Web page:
When I was at school I learned French. In fact I began learning at the age of 8 in Mrs Noble’s class. Mrs Noble liked me, having despised my older brother (the loathing was mutual). Given that I generally hated my brother (also mutual and absolutely compulsory at the ages we were), I loved Mrs Noble, which might have been why she liked me. Life is like that. We tend to like those that love us. Unless they are insane stalkers.  But that really is another story.

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I adored the sounds of the words and I enjoyed learning. At secondary school I was, to be fair, generally mediocre at the grammar and indeed only actually began to make friends with conjugating after moving here in September last year. But I perfected my accent and frankly I was waiting for the call to star in the remake of 80s sitcom ‘Allo…

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Dance me to the end of love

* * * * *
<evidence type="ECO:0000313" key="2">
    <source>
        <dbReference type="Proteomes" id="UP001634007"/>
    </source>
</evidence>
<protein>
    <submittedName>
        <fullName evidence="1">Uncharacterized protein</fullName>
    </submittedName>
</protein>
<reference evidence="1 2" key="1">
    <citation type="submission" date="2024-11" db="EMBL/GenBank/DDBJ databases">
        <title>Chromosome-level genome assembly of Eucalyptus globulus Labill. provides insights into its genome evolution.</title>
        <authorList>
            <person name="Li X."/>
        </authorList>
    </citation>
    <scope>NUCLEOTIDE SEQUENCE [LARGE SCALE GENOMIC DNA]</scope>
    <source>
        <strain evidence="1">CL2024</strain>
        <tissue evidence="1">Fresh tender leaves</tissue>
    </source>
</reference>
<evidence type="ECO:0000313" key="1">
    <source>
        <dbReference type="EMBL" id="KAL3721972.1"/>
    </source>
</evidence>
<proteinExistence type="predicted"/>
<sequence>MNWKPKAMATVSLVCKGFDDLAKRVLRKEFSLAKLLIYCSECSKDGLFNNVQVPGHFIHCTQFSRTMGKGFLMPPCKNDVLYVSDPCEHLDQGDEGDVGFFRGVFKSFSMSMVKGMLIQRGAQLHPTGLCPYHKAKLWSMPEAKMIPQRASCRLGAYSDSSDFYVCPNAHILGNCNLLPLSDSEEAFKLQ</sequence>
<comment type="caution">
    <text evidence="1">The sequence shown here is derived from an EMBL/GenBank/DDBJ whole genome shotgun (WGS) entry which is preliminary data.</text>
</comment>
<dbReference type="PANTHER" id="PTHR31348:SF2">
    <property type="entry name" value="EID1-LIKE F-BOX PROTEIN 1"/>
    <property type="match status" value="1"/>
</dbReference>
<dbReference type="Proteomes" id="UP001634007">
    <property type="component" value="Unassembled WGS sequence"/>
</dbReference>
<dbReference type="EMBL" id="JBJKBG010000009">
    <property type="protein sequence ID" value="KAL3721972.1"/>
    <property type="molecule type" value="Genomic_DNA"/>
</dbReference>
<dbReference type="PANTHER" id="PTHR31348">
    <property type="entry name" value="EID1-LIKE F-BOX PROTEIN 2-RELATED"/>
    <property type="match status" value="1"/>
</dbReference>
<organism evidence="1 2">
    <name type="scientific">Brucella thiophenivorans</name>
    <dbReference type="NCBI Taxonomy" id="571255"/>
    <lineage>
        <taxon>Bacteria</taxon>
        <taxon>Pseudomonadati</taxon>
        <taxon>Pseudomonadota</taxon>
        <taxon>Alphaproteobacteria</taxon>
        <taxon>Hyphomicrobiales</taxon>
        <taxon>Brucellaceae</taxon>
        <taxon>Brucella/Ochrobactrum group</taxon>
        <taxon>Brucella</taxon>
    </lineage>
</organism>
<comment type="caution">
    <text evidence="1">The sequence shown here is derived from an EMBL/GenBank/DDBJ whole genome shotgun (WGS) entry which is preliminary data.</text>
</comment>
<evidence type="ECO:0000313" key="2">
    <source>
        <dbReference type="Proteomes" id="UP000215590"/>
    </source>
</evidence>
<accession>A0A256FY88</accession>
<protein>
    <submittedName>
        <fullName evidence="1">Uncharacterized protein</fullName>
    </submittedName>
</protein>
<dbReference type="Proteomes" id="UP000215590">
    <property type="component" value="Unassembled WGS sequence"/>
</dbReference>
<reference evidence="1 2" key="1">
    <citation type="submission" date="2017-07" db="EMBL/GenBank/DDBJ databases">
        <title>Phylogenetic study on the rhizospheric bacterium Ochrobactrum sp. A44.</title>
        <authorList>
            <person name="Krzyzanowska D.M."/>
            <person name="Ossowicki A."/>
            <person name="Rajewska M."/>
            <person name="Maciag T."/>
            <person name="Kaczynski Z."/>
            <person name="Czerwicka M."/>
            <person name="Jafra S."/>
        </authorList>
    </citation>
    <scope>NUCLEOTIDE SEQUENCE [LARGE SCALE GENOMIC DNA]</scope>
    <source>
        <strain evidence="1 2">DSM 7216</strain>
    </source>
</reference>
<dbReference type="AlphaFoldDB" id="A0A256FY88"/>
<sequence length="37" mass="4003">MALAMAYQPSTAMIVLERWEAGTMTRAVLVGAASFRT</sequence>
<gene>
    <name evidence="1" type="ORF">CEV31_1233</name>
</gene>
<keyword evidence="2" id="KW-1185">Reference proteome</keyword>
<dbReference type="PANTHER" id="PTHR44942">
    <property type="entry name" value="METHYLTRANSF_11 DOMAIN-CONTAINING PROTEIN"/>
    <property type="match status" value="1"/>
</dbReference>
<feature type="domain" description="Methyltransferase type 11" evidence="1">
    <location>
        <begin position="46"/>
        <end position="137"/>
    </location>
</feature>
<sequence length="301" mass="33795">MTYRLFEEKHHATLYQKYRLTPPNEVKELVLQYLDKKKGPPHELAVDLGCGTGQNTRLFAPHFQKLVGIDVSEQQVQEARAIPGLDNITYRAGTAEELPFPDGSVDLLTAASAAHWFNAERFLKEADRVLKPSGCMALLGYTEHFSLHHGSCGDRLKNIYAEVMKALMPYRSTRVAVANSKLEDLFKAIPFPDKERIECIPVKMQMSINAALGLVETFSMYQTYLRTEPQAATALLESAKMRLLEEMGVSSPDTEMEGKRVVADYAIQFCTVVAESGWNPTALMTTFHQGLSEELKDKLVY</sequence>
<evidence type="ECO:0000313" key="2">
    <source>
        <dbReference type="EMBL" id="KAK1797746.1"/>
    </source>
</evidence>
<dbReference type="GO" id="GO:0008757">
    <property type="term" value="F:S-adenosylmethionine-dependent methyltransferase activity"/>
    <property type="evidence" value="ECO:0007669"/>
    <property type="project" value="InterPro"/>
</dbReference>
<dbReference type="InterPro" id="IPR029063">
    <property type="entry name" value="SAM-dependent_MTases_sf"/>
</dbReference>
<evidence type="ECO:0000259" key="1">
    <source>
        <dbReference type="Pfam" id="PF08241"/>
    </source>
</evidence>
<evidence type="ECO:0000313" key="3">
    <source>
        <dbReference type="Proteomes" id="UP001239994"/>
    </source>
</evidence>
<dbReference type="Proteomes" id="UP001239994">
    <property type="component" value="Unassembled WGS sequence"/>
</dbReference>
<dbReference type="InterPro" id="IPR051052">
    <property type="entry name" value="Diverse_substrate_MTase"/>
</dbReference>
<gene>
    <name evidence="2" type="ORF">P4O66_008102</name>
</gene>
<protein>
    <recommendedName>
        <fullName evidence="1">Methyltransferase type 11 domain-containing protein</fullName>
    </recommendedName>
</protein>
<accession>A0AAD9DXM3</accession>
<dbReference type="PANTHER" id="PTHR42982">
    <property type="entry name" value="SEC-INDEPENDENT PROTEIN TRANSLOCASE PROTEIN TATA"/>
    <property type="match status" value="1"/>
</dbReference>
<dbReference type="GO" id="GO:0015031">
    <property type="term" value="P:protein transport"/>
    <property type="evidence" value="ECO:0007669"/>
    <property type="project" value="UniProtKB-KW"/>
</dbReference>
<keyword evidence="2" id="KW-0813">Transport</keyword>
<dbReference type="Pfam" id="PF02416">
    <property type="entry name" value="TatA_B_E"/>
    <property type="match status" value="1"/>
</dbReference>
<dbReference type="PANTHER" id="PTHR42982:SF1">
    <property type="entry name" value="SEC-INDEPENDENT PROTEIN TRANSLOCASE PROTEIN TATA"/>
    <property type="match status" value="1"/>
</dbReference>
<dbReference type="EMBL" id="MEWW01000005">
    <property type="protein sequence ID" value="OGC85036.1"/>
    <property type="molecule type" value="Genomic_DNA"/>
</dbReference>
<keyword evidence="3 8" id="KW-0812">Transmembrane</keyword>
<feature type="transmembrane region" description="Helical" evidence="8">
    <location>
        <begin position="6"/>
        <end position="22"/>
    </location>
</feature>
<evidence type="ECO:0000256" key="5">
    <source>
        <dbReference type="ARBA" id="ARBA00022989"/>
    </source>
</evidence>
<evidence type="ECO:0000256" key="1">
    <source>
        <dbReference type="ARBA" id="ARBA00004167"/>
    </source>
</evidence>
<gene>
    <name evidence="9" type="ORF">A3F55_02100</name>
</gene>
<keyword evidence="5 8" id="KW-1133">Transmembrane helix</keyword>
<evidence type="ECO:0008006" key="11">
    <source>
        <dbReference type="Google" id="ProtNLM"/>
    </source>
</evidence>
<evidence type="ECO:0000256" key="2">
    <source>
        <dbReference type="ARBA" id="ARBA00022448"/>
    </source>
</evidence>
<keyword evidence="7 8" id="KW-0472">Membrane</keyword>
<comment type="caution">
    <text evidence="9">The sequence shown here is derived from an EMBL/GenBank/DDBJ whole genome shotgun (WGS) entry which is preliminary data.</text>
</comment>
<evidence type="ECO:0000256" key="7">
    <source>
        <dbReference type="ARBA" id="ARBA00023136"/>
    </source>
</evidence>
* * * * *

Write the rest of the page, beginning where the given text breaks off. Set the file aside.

A post from nearly two years ago – places I have loved and a lady who stopped me in her tracks … Dance me to the end of love

Half Baked In Paradise

As previously noted, we drive a lot, little dog and I a motley pair and better still a trio completed by the husband with two brains.  One day not so long ago we set off for Grenoble at around 5 a.m.  We go to Grenoble reasonably frequently since HB2 has associations with IRAM (Institut de Radioastronomie Milliemetrique) and indeed worked there for 9 years throughout the 1980s.  He had a house in the Belledonne mountains until recently and still has a bank account at Caisse D’Epargne in the village of Uriage les Bains.  That we had to go TO the bank to reset his PIN will tell you that this particular bank is a teeny bit perochial  – this is a 5-6 hour drive and we can’t use the nearer branches in Cantal because Caisse d’Epargne is entirely localised.  Hey ho.

DSCF4824 Chateau d’Uriage in Uriage les Bains

We made it…

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I don’t care what the weatherman says ….